WHY THE TITLE "GLOBE and ANCHOR"?
Many have asked why I have not indicated, eagle, globe and anchor, rather than just "GLOBE and ANCHOR," implying that I have erred. No error, it reads as I intended. Apparently unknown to most Marines of today, there was a time in the Corps when Marines referred to their emblem (EMBLEM, not "ega"--but that's yet another story) as simply the "Globe and Anchor," and there are still some old timers and writers around who use the term. There are many writings available, most of them older writings, but some more recent, where you will find this. One of the best examples of this, perhaps, may be--and there are many more--a quote in the recent book by Colonel Jon T. Hoffman, USMCR, Chesty. It reads as follows:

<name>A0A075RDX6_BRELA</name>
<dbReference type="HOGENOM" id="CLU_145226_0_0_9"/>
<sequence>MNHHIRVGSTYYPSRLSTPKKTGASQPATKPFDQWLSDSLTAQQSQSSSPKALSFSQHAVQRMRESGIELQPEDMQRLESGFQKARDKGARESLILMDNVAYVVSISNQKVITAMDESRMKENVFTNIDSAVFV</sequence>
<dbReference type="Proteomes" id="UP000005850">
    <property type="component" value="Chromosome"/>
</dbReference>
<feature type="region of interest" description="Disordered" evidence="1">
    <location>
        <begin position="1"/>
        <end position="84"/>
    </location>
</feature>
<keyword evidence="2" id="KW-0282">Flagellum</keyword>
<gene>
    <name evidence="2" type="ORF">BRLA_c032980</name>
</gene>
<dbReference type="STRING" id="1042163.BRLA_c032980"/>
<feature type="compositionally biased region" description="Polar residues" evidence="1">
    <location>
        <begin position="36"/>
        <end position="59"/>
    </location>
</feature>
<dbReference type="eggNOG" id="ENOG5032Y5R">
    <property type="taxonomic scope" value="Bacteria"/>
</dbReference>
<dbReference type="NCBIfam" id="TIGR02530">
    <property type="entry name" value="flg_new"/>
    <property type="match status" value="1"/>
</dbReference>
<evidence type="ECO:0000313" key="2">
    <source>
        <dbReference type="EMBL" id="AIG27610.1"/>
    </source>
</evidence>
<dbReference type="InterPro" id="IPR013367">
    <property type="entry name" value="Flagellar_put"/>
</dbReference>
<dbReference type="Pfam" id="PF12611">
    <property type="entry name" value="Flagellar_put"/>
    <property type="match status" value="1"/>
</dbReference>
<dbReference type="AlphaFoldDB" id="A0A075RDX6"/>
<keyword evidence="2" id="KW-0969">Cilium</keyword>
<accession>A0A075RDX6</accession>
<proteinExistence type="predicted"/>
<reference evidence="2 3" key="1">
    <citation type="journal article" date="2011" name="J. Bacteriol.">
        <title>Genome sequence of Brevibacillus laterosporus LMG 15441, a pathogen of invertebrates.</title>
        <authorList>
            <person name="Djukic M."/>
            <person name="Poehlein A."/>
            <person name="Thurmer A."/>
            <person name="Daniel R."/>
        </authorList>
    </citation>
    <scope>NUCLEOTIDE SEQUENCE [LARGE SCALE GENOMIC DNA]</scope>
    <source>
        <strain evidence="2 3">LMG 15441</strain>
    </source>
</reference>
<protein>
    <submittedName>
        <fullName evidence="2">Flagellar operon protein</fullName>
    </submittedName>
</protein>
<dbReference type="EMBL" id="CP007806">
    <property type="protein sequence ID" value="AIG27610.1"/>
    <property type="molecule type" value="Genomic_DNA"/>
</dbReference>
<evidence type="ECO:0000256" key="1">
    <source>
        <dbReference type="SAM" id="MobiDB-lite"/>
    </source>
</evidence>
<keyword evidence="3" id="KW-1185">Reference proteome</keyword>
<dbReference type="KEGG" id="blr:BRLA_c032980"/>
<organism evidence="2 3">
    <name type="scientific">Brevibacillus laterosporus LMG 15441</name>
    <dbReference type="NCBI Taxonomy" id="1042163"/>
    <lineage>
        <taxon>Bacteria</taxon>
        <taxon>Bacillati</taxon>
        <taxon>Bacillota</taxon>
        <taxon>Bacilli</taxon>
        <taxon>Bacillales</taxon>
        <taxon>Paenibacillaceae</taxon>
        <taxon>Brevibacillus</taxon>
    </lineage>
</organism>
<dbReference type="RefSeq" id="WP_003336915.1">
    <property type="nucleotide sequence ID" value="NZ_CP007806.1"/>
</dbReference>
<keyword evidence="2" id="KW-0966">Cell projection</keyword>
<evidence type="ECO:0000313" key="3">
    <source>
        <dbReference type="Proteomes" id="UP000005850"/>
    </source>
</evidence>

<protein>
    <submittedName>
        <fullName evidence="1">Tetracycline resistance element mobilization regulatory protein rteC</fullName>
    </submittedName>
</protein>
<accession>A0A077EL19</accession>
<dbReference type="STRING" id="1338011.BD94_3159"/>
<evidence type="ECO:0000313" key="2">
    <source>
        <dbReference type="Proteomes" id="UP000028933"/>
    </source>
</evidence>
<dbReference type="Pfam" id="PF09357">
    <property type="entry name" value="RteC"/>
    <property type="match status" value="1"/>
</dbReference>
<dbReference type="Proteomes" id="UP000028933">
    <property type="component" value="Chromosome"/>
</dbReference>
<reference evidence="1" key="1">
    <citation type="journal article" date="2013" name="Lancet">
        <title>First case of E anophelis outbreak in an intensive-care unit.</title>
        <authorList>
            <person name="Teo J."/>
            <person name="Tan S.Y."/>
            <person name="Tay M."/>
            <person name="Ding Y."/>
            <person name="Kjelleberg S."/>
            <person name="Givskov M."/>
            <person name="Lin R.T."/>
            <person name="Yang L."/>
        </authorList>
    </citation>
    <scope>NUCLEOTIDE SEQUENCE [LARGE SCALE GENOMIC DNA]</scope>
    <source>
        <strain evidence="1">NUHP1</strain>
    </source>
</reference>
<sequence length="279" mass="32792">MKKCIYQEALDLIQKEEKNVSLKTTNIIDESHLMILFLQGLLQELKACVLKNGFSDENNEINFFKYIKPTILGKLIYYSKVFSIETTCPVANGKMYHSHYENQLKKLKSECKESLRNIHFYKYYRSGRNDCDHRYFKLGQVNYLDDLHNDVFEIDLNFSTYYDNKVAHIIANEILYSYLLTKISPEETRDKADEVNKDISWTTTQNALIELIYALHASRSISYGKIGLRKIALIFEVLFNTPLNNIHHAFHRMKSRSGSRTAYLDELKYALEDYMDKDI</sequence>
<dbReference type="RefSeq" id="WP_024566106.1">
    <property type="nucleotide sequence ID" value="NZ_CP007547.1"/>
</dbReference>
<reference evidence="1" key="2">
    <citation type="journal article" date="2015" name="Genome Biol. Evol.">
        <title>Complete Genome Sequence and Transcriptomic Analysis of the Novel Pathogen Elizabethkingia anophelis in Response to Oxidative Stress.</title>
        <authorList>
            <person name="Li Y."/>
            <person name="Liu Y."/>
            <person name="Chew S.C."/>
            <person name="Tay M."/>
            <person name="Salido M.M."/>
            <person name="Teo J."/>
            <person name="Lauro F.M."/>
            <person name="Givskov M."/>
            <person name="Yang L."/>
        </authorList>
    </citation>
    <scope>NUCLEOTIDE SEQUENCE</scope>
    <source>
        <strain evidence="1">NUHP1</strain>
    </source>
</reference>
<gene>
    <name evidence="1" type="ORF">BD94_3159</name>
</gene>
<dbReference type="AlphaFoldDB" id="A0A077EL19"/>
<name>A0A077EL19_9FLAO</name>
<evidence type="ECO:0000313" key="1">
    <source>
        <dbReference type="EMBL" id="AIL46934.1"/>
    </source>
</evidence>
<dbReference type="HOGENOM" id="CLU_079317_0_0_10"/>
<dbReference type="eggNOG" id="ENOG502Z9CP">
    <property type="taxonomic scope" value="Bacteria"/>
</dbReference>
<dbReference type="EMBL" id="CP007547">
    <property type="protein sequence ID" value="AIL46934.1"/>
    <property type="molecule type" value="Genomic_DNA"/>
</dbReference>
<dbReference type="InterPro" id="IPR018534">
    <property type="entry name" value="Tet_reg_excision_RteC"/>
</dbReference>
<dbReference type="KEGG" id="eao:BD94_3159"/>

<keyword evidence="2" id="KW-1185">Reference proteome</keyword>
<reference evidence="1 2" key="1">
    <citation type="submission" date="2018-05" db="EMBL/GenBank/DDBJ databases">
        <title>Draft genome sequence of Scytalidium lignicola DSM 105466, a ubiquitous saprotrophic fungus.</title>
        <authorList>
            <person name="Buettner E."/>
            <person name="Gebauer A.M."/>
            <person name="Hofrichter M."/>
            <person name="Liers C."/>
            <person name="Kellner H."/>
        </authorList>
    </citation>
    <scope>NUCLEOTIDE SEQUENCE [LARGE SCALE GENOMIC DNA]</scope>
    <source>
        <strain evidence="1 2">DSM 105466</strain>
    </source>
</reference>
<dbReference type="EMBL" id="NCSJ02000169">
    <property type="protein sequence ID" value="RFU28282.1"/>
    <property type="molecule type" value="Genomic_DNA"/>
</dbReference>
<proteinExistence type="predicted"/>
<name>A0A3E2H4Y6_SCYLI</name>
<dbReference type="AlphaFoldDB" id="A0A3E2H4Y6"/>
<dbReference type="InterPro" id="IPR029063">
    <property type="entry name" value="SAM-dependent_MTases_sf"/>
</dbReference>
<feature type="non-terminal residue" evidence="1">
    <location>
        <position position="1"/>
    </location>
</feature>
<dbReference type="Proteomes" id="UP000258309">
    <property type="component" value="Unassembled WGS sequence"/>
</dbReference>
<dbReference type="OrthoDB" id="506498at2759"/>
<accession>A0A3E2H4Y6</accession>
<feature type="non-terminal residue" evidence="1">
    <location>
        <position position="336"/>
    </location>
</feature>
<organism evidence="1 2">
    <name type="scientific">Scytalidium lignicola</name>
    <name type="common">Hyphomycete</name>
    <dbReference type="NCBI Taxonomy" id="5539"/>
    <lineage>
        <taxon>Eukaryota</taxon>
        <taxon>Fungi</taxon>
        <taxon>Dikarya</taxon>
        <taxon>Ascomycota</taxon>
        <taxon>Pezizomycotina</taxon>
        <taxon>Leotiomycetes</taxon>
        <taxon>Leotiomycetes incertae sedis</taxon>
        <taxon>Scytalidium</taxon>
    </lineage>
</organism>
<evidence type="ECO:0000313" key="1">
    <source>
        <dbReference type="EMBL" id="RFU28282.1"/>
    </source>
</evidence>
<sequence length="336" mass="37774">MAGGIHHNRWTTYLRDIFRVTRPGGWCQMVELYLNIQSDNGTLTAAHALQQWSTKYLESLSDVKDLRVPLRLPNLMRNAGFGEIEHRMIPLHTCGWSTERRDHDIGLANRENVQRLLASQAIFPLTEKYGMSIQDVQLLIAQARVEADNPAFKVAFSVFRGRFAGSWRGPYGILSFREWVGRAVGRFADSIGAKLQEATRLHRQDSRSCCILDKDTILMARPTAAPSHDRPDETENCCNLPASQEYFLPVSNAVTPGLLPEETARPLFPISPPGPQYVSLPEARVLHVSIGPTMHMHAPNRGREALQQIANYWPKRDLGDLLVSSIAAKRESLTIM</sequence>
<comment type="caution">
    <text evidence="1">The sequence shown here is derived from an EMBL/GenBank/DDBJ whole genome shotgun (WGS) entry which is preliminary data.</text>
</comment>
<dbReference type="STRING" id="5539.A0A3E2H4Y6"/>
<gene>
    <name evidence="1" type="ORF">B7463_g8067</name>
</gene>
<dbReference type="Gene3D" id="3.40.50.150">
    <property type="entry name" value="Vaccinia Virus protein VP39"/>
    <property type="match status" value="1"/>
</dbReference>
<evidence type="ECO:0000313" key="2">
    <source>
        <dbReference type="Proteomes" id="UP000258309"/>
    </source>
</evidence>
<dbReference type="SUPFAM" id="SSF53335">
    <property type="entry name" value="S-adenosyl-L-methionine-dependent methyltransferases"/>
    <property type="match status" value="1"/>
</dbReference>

"Colonel Robert D. Heinl, the premier historian of the Old Corps and a former subordinate of Puller, believed that Chesty was one of the greatest raconteurs that ever wore the Globe and Anchor."
(Random House, 2001, Preface, page xi)
Globe and Anchor was still a common expression even in this old boot's first days in the Corps of the early 1950s. (I find the term similar to the term used by the Royal Marines for their emblem, known as the Globe and Laurel). Matter of fact, I do not recall our emblem being specifically referred to as an eagle, globe and anchor until the very late 1950s or early '60s, on TV recruiting promotions, ads, etc. To be sure, the popular term has now become eagle, globe and anchor, and considered by the majority to be the correct term, and, apparently, anything else being incorrect in their eyes. Not this Marine, as always, I'll fall in w/the old salts. Besides, "Globe and Anchor" has a fine ring to it, it clicks!
R.W. "Dick" Gaines
GnySgt USMC (Ret.)
1952 (Plt #437)--'72
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